The central government’s proposed National Water Framework Bill 2016, which seeks to put in place a legal framework for water supply in India, also suggests an independent water regulatory authority for providing equitable access at a fair price. But it is yet to see the light of day and hasn’t even come up before the Union Cabinet yet.

Currently, Maharashtra is the only Indian state that has a functional water regulatory authority, but it does not have the power to fix tariffs for domestic water use. Its role is restricted to regulating water use for industrial and irrigation purposes, besides oversight over the supply network.

Union Finance Minister Nirmala Sitharaman had in December announced the government’s decision to launch the NIP, under which the central and state governments will share 39 per cent of the investment each. The remaining funds have to come from the private sector.   

Having announced the pipeline, the government has been exploring different funding options as budget allocations offer a limited legroom.

‘Metro rail not feasible for smaller cities’

Another issue that came for discussion at the DEA meeting was Metro projects, a crucial initiative for cities looking to decongest roads as well as ease access for those living on the outskirts.

“There was a consensus that smaller cities should not push for Metro projects as they are hugely capital-extensive and may not be financially viable for states,” said a second government source.

Metro projects are jointly funded by the central and state governments. While the former provides 20 per cent of the capital costs, states put in about 30 per cent. The remaining is borrowed from the market.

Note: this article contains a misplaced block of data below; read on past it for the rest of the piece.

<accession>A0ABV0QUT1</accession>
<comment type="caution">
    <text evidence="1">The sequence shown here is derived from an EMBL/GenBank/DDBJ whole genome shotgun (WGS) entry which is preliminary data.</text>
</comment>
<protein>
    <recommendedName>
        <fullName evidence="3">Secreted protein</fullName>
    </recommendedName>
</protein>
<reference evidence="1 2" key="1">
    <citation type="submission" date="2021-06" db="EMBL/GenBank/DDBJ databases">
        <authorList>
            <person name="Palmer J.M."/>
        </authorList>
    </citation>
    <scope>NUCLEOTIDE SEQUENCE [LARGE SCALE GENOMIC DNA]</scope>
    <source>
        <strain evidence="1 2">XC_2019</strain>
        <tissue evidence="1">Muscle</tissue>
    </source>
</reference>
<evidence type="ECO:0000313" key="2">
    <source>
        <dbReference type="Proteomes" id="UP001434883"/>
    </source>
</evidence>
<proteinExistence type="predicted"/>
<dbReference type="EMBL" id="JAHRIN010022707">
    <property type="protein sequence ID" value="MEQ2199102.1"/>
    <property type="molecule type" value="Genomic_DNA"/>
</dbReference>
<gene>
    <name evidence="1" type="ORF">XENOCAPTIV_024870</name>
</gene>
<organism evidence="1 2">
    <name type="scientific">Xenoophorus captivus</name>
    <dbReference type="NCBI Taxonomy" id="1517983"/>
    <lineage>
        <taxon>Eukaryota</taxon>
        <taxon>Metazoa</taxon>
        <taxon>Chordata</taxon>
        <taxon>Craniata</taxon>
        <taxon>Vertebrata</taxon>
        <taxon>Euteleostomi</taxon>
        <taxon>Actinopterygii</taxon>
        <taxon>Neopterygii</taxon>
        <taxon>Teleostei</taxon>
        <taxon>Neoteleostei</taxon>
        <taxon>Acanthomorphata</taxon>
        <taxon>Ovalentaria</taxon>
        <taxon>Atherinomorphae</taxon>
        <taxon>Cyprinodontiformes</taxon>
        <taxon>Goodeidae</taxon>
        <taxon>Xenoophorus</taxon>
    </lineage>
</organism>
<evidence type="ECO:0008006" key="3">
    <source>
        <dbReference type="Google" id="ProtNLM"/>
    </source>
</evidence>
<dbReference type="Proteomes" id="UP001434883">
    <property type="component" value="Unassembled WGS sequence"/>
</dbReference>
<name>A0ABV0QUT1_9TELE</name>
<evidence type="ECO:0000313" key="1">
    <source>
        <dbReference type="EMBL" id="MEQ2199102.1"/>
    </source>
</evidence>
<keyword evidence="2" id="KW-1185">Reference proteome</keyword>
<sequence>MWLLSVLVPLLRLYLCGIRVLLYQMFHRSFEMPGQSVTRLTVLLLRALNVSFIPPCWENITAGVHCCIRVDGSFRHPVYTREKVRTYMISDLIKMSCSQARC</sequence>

Over the last few years, proposals have been mooted for Metro services in Tier-I and Tier II cities such as Chandigarh, Patna, Kanpur, Varanasi and Kochi. The project is already live in Kochi.

“Metro projects could end up burning a big hole in the exchequer at a time when the government is looking at viable alternatives to finance the NIP,” the source added.

Instead of Metro projects, the Union Ministry of Finance wants cities to consider alternatives like the Bus Rapid Transit System.

Also Read: Eye on slowdown, Modi govt revs up infra spending with Rs 1.7 lakh crore outlay


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  1. Won’t be easy with Indians.
    They have been brought up in a socialist country expecting everything cheap and free…
    And it ends up ‘ cheap ‘ and unworthy of human use.
    Any service to sustain itself needs a user charge
    If it is made free it just ends up being rubbish but ultimately costs more to the consumer in the way of higher tax.

  2. Whose pet baby is this NIP? What is its scope? Who are the beneficiaries, apart from the usual contractor-bureaucracy-neta gang? Why do we need it? In 1974 budget, Indira Gandhi’s government had fixed Corporate Tax at extrordinary level of 97.5%. Are we indirectly going in the same direction under NDA2?

  3. Every western country charges people for water. In UK, that is three thousand rupees for every flat per month, yes, per month. Purification of water costs money.